Mouvement ordinaire

I seem to recall that the basic harpsichord touch is ‘movement ordinaire’. Yet I don’t know where this is mentioned in any treatises or text, or whether I am just imagining this. Can anybody (@CDV ?) illuminate this?

No “ordinaire” in J-J- Rousseau Dictionnaire de Musique (1765t)'s “MOUVEMENT” entry.

Neither in Chapter VIII of Saint Lambert’s “Principes …”: it is apparent that Mouvement in France denoted either what we call “metre” or what we call “tempo”.

Basic harpsichord touch is dealt with in quite a few historical and modern publications (e.g. my own Playing the Baroque Harpsichord book), and there is agreement on a non-legato detached default articulation. Whether this was ever named “ordinaire”, of course this is a distinct possibility!

Rameau in his Mechanique des Doigts (1724) mentions often “mouvement” about fingers, with adjectives such as “régulier” (for regular-beat exercise) and then about the way the fingers go up and down, including descriptions to achieve a detached articulation, but I cannot find the term “ordinaire” there.

Of course I agree about the default touch, but that’s what I thought it was called. Where I got that from I have no idea. I must have been dreaming (for a long time…)! Thank you Claudio for detailing this.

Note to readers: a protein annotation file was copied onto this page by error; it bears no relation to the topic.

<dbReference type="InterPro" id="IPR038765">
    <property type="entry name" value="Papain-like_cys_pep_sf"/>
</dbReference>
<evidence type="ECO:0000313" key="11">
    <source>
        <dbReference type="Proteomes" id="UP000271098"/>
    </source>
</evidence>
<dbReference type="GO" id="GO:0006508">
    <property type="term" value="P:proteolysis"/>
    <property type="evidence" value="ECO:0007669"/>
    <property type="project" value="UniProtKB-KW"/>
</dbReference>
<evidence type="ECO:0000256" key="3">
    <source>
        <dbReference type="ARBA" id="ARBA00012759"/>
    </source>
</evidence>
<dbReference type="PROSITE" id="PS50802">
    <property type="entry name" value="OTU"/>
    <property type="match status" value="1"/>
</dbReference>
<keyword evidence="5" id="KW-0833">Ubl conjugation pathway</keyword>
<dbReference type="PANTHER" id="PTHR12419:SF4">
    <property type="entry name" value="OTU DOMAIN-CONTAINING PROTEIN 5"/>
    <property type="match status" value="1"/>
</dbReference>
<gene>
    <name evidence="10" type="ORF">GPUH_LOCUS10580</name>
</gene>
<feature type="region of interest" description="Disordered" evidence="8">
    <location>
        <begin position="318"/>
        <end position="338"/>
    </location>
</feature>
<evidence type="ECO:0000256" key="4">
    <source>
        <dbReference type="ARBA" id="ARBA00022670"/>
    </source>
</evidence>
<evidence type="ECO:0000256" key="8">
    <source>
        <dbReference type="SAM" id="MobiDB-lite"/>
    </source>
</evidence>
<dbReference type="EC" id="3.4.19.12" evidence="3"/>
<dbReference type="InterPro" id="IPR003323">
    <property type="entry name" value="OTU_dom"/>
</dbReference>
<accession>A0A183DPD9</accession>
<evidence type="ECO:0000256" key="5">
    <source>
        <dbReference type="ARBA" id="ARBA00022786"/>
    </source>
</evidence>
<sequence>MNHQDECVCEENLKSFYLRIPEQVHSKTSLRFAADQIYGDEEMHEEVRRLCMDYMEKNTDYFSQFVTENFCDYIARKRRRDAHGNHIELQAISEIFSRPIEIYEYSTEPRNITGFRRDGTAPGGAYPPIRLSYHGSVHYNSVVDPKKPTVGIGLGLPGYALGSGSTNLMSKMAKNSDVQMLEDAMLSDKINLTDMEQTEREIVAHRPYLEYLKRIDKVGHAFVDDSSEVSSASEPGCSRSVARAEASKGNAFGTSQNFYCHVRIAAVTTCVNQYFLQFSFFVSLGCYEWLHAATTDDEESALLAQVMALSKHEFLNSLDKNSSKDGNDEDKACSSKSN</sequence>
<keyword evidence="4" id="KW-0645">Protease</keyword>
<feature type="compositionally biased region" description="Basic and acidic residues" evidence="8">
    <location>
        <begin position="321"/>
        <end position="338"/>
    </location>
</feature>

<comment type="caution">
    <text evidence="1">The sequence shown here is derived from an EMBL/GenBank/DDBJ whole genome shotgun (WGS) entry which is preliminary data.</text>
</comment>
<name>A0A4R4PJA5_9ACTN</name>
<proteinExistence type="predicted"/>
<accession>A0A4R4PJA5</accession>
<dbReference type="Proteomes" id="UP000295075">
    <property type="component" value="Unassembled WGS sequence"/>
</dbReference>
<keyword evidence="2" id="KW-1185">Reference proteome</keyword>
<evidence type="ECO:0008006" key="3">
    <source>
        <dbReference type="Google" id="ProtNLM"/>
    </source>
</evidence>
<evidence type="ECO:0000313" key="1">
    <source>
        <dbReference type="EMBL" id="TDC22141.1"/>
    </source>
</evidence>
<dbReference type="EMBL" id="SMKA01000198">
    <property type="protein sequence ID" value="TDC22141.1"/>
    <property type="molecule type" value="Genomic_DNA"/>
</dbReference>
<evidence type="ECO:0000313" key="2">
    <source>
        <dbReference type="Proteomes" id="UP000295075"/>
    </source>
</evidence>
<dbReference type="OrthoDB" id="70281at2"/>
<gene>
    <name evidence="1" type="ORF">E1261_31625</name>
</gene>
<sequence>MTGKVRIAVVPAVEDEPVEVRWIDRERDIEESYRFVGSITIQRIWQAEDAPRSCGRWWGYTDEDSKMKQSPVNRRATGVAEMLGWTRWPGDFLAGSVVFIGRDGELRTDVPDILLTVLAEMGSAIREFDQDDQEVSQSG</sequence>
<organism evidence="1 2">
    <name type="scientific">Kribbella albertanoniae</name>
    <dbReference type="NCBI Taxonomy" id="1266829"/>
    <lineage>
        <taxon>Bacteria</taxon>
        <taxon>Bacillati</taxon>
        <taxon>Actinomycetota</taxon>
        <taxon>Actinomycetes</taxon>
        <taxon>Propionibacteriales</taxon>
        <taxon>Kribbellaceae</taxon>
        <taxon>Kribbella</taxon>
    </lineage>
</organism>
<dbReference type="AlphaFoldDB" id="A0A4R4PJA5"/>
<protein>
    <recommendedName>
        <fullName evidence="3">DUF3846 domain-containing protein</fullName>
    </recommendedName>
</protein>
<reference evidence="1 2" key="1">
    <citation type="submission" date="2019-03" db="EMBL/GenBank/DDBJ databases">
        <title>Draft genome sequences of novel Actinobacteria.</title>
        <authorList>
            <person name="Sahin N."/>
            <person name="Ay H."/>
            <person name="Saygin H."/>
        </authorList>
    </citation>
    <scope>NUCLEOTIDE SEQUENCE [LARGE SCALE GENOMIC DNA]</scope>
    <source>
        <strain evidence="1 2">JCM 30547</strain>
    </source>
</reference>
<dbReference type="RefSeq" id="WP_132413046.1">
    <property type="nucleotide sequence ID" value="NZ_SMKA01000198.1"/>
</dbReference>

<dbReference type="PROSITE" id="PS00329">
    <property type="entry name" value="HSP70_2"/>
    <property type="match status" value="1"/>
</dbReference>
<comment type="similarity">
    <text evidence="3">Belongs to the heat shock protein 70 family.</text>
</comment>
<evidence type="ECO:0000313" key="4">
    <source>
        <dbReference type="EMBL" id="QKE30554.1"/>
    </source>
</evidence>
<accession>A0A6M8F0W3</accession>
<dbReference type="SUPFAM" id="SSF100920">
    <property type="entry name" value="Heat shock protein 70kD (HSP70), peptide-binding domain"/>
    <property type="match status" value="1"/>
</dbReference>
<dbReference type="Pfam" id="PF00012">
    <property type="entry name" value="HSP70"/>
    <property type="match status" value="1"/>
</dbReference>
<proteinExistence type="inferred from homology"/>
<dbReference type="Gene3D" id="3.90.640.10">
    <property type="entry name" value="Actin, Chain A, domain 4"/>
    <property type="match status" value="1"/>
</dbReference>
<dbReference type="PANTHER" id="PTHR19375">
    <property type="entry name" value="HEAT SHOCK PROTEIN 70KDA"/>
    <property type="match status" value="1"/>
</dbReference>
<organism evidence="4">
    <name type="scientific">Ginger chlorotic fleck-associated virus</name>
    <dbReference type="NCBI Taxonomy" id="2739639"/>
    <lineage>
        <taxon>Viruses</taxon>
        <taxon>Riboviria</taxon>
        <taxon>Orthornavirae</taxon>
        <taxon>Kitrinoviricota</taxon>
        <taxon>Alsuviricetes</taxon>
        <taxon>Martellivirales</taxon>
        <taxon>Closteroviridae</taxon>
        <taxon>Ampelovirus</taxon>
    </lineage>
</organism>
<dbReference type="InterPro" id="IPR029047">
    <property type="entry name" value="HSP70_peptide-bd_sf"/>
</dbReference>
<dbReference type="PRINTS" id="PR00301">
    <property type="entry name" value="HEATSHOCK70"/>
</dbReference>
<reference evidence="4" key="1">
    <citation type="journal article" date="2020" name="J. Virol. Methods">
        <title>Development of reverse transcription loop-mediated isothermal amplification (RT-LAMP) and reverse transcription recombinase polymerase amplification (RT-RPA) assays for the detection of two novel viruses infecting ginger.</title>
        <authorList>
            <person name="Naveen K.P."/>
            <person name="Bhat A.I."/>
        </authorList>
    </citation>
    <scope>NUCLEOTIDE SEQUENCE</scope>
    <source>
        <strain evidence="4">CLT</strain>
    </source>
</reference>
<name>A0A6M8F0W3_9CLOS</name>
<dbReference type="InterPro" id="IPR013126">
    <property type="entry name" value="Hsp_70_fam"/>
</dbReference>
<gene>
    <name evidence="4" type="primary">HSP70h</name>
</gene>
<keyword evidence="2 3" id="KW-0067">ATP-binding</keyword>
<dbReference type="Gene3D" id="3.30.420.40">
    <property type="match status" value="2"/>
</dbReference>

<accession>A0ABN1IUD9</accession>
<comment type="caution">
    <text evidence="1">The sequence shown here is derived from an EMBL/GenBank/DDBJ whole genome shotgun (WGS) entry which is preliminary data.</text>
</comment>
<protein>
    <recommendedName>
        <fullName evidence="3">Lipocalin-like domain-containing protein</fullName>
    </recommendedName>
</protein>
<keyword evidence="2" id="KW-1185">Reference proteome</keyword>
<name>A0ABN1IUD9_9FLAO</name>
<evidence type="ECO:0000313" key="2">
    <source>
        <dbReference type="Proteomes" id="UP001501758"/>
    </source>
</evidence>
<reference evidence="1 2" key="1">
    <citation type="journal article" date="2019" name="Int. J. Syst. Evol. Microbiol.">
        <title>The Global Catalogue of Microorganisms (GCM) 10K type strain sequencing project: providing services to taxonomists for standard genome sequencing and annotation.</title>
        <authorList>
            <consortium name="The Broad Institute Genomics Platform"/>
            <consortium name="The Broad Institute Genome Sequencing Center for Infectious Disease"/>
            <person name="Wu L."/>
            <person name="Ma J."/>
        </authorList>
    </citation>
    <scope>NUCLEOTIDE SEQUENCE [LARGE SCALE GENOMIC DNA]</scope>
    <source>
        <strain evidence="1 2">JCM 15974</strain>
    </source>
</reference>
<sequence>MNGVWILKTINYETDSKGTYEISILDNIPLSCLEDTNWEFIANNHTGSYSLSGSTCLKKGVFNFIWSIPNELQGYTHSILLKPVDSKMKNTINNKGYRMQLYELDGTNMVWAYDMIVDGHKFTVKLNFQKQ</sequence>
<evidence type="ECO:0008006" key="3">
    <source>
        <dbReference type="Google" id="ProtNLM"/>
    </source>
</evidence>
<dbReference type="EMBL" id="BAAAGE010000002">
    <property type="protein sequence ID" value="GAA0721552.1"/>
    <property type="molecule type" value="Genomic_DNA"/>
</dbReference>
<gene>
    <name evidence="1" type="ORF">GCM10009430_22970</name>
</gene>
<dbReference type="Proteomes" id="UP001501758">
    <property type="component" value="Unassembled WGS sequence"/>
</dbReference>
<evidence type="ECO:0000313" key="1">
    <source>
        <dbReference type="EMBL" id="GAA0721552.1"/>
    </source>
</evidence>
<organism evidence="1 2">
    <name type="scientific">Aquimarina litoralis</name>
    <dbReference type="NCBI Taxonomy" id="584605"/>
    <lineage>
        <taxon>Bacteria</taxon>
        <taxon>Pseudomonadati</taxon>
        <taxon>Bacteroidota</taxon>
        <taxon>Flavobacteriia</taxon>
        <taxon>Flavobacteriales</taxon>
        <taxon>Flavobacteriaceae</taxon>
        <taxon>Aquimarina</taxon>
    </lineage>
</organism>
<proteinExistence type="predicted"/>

I just found this on a CD of Philidor suites for flute and B.C.:

image

Clearly a reference to tempo. But the term does exist, with at least one exemplar (OED needs three exemplars before they will alllow a word… :slight_smile: )

I know I have seen this term (referring to finger technique, not tempo) somewhere. I’ll see if I can track it down. I think it was in a modern book on harpsichord playing, not a Baroque source; but memory may not be perfect.

Ah. So I wonder if I got it from Maria Boxall or similar. I don’t have that book any more.]

What comes to mind is Marpurg’s ‘ordentliches Fortgehen’ (which might also have been published in French translation) or possibly 'al[l]gemeine[s] Fortgehen : here are a couple of nice links

https://paulsimmonds.com/articles/abstossen-schleifen-das-algemeine-fortgehen-thoughts-clavichord-touch/

Le 02/07/2024 17:47, David Perry via The Jackrail écrit :

I know I have seen this term (referring to finger technique, not
tempo) somewhere. I’ll see if I can track it down. I think it was in a
modern book on harpsichord playing, not a Baroque source; but memory
may not be perfect.

Rameau (De la mechanique des doigts…) uses the term, but it hardly has
to do with touch.

Le 02/07/2024 14:48, Claudio Di Veroli via The Jackrail écrit :

Rameau in his Mechanique des Doigts (1724) mentions often “mouvement”
about fingers, with adjectives such as “régulier” (for regular-beat
exercise) and then about the way the fingers go up and down, including
descriptions to achieve a detached articulation, but I cannot find the
term “ordinaire” there.

5th paragraph: “le mouvement ordinaire des doigts”

See here:

1 Like

… well spotted …

…(needless to clarify, Rameau is not referring to a type of finger movement or to articulation, but simply saying in advance that the finger movements he is going to explain in no way yields any inconvenience with the natural movement of the fingers)…